A BLACKPOOL coroner has called for action on a rural Fylde road following the death of a mayoress’ son.
Christopher Beverley will write to the Lord Chancellor’s Office to raise questions about the state and speed limit on Moorside, in Treales, after the death of Sam Speak.
The 24-year-old was just under three times the legal drink-drive limit when he died after losing control of his Ford Fiesta in the stretch.
The car smashed through a hedge before rolling into a field on June 19.
An inquest heard Mr Speak, the son of Fylde mayoress and borough councillor Heather Speak, was not wearing a seat-belt and was thrown from the car during the crash.
The former Carr Hill High School pupil, of Roseacre Road, Wharles, had been drinking with friends in Lytham.
They had planned to get a lift or taxi home and leave the car behind. But the construction worker left the pub without saying goodbye.
He was found near his car in a field off Moorside by a passerby around 7.15am.
Reece Woodmason, from Wesham, said: “We were enjoying the night. Sam was talking about how he seriously wanted to buy a home with his girlfriend.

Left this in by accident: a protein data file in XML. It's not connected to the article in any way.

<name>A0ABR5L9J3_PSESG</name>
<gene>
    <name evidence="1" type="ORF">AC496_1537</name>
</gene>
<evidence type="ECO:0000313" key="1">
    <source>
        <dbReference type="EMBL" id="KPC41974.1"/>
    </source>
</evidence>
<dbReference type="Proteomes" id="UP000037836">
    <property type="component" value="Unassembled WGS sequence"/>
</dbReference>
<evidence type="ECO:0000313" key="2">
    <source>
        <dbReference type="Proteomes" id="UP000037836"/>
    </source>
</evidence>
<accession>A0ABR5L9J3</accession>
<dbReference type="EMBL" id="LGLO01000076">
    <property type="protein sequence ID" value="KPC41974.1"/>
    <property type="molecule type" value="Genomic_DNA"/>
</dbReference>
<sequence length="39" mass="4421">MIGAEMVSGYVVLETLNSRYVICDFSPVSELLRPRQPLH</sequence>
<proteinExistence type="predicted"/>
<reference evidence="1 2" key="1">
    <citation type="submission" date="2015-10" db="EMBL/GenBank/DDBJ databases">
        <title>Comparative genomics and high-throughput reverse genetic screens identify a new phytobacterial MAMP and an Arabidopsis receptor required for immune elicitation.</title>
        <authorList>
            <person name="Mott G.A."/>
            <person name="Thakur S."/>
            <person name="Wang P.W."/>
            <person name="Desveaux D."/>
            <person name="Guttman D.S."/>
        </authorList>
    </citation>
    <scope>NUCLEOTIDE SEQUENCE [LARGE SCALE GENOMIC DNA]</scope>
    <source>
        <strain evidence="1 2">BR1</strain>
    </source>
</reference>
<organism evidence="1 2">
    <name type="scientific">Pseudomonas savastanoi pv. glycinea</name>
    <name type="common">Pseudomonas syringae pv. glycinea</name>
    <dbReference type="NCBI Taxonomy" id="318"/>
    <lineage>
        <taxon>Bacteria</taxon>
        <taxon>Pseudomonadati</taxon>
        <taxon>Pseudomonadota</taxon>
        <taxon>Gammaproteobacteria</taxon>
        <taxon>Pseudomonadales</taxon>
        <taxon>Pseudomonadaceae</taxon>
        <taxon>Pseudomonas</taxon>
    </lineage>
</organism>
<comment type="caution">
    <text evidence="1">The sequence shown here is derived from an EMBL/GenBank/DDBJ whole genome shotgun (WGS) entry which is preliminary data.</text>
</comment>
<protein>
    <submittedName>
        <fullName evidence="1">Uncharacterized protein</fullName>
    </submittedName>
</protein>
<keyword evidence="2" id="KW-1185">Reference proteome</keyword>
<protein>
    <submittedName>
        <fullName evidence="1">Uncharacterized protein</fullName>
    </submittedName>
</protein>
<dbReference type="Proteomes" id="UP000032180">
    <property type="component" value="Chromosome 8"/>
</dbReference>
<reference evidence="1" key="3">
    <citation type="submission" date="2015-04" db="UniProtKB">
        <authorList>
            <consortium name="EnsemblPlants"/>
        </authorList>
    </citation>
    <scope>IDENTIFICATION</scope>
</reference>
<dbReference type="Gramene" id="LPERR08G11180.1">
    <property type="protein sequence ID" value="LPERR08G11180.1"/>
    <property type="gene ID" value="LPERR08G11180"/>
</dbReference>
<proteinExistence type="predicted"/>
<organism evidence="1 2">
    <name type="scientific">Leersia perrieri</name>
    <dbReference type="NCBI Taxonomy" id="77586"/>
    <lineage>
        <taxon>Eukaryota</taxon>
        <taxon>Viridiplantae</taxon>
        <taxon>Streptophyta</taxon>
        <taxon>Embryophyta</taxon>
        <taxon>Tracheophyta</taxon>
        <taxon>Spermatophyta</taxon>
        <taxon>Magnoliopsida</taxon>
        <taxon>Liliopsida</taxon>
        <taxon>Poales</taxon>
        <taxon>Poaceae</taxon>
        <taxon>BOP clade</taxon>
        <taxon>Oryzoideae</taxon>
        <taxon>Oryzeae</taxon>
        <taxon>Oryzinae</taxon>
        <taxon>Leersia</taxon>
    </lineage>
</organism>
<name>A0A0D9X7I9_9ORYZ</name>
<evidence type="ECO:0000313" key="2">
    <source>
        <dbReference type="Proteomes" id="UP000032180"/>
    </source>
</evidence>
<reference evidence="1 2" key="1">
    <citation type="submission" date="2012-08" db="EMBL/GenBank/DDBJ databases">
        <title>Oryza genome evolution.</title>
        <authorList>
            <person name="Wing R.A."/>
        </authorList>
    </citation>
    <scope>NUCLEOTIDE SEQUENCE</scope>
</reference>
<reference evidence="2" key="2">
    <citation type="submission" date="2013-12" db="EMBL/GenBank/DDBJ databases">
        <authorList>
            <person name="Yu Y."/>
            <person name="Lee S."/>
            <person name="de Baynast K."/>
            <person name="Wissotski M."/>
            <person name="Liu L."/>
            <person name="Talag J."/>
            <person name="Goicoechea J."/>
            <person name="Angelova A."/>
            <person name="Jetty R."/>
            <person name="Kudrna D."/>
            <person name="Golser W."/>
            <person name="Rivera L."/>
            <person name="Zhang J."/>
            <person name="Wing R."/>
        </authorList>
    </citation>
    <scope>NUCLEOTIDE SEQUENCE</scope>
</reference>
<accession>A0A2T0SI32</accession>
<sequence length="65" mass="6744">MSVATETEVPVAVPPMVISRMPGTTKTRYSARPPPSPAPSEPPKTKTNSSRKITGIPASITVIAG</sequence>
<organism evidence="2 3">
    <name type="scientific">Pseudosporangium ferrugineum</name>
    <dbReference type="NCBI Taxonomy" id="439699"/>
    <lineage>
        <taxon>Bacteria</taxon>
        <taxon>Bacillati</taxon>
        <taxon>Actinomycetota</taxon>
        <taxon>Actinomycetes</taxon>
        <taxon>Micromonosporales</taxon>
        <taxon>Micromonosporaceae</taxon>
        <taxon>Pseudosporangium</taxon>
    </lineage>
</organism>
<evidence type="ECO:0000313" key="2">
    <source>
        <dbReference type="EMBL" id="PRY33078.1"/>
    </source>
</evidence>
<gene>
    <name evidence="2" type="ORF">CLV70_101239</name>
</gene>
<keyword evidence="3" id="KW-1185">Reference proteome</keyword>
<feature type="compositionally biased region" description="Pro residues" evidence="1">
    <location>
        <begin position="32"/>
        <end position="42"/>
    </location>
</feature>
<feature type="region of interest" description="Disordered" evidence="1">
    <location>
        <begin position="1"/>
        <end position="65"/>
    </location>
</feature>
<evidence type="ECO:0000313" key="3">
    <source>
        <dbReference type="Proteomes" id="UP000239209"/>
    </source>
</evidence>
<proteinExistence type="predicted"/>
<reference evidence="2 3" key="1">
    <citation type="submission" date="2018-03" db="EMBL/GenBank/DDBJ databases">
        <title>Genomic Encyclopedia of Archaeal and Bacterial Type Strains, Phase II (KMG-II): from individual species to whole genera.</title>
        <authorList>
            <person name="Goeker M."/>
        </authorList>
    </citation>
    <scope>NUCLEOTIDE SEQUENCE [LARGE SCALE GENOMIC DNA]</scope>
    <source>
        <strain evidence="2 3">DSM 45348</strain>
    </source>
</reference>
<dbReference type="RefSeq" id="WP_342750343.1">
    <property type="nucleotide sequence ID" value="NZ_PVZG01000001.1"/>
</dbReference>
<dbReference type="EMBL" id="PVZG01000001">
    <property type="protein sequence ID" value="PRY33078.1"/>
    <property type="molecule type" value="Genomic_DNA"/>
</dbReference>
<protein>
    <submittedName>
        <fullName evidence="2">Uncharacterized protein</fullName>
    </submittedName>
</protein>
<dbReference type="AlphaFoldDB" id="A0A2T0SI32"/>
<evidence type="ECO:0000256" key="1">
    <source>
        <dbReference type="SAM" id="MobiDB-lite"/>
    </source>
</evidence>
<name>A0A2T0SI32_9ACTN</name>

“Sam leaving without saying where he was going was not out of the ordinary. We thought he’d got a lift.
“I got a phone call the next day to say Sam had died, it was devastating news.”
Police found there were no defects on the car and estimated Mr Speak, who died from multiple injuries, was driving between 59mph and 73mph – the limit is 60mph.
His family today paid tribute to their beloved son.
Coun Speak said: “He was a fantastic young man and the whole family miss him.
“It’s a very dangerous road. Anyone trying to go over 40mph can be thrown off the road. I believe he was going very fast to go into that field but the road surface needs looking at – there is mossland under the road, it’s bad.”
Sam’s father Frank said: “We won’t bring him back but want to know if there will be any redress by the council about the state of the road.”
Christopher Beverley, Blackpool’s deputy coroner, recorded a verdict of accidental death.
He said: “I feel it would be useful for me to write to the Lord Chancellor’s Office to look at the speed limit if the road is not going to be improved.”